Any licensee registered for the program during 2017 will be automatically eligible to participate in the program during 2018. A list of registered establishments as of this Thanksgiving is available on Alcoholic Beverage Regulation Administration’s (ABRA) website. 

    Next year, licensees enrolled in the program will be able to stay open later during 11 District and Federal holidays, which includes three separate three-day holiday weekends. The complete 2018 calendar can be reviewed on ABRA's website.

    On-premises establishments can register for the program by submitting a registration form and public safety plan to ABRA at least 30 days prior to the first holiday a licensee would like to participate in. Once a licensee is registered and approved, the registration will be valid for the calendar year and each year thereafter. There is no fee to enroll. Complete details are available online.

    Licensees that have questions can contact ABRA's Licensing Division by emailing or calling (202) 442-4423.

    New Forms Available

    Import Transport Form

    The Alcoholic Beverage Regulation Administration (ABRA) has two re-designed forms available. Licensees should use the new import-transport permit form and safekeeping application that are now available on ABRA’s website and at the agency’s office.

    An import-transport permit is required for any restaurant, tavern, liquor store, grocery store or other District alcohol-licensed retailer that is importing alcoholic beverages into the District of Columbia. Alcohol may only be imported by a retailer when the product cannot be obtained—or obtained in sufficient quantity—from a District wholesaler or manufacturer.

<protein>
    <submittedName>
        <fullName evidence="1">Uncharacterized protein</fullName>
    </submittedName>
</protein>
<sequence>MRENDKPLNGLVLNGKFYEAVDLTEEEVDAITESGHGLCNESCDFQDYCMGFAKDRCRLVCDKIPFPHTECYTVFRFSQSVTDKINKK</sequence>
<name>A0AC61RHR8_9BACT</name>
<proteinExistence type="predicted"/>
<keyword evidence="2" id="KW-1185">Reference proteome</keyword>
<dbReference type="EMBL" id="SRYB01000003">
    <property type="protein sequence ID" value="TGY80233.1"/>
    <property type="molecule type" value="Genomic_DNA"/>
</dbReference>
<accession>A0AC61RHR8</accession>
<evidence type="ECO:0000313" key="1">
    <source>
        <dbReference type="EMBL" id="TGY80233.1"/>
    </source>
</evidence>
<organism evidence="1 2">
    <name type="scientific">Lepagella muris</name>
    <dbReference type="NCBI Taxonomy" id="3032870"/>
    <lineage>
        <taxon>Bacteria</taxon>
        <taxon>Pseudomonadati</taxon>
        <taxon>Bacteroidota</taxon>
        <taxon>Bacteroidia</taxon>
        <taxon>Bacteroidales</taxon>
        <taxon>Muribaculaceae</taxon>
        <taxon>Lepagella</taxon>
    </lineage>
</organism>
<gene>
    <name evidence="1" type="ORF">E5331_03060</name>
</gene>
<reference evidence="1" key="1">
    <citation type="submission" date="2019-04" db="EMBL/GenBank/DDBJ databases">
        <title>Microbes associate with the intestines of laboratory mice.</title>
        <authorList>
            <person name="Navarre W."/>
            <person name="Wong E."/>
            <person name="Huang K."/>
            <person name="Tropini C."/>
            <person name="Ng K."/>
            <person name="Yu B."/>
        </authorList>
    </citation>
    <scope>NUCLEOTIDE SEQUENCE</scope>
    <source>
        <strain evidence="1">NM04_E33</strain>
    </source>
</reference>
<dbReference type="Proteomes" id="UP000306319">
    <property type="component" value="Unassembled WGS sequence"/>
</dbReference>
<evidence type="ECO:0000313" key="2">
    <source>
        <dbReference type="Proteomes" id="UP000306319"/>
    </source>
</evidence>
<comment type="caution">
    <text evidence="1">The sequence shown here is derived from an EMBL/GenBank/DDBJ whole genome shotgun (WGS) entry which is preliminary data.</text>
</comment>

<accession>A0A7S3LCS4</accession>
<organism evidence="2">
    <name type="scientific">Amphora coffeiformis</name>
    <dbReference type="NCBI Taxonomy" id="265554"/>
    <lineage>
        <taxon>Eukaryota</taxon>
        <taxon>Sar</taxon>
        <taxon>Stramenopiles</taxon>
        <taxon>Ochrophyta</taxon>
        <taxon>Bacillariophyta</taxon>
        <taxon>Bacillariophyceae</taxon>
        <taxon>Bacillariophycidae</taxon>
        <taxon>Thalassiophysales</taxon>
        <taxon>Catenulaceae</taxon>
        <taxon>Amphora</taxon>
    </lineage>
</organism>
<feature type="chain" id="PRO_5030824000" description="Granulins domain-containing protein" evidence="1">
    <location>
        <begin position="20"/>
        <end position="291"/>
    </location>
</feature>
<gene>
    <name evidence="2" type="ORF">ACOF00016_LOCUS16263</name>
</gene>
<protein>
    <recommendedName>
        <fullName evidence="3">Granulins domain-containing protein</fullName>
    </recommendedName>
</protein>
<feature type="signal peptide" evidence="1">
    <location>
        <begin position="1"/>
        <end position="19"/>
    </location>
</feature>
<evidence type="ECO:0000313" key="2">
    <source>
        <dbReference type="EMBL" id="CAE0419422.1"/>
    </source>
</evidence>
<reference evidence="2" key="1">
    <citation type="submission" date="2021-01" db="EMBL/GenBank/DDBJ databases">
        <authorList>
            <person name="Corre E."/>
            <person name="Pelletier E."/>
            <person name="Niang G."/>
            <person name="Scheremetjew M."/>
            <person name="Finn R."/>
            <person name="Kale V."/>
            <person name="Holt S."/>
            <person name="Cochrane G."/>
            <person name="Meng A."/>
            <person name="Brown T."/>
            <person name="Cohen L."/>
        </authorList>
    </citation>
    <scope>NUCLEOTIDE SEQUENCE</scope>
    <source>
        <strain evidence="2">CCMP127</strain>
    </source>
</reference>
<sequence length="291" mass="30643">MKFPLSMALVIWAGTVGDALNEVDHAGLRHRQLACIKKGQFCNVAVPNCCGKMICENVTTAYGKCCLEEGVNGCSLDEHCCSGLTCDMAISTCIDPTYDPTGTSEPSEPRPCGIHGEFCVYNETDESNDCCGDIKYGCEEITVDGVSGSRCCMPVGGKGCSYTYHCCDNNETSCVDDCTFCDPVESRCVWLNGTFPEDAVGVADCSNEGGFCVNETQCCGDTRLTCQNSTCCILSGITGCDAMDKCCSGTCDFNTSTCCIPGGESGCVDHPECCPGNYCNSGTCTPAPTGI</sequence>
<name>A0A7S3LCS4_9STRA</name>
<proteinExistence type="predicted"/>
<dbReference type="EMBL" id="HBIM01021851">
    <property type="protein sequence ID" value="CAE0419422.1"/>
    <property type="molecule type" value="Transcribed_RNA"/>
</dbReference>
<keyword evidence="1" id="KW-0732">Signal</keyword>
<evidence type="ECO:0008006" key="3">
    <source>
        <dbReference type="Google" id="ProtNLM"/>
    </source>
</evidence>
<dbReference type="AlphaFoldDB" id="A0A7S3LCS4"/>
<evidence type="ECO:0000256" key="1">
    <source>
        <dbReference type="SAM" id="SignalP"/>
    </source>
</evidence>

In order to apply, a retailer can fill out the form online, print out two copies, and submit it in person to ABRA's office. There is a $5 fee for a single permit, which is required to accompany the transport of the alcoholic beverages.

    The other form is for the safekeeping of a license. It should be submitted for any alcohol license that is temporarily discontinued for any reason. Most licenses are put into safekeeping as a result of damages to an establishment; undergoing renovations; or when a business is moving to a new location.

    Any business with a liquor license being held in safekeeping will need to request an extension for the safekeeping by the following deadlines each year in order to maintain safekeeping status:

    • March 31; and
    • September 30.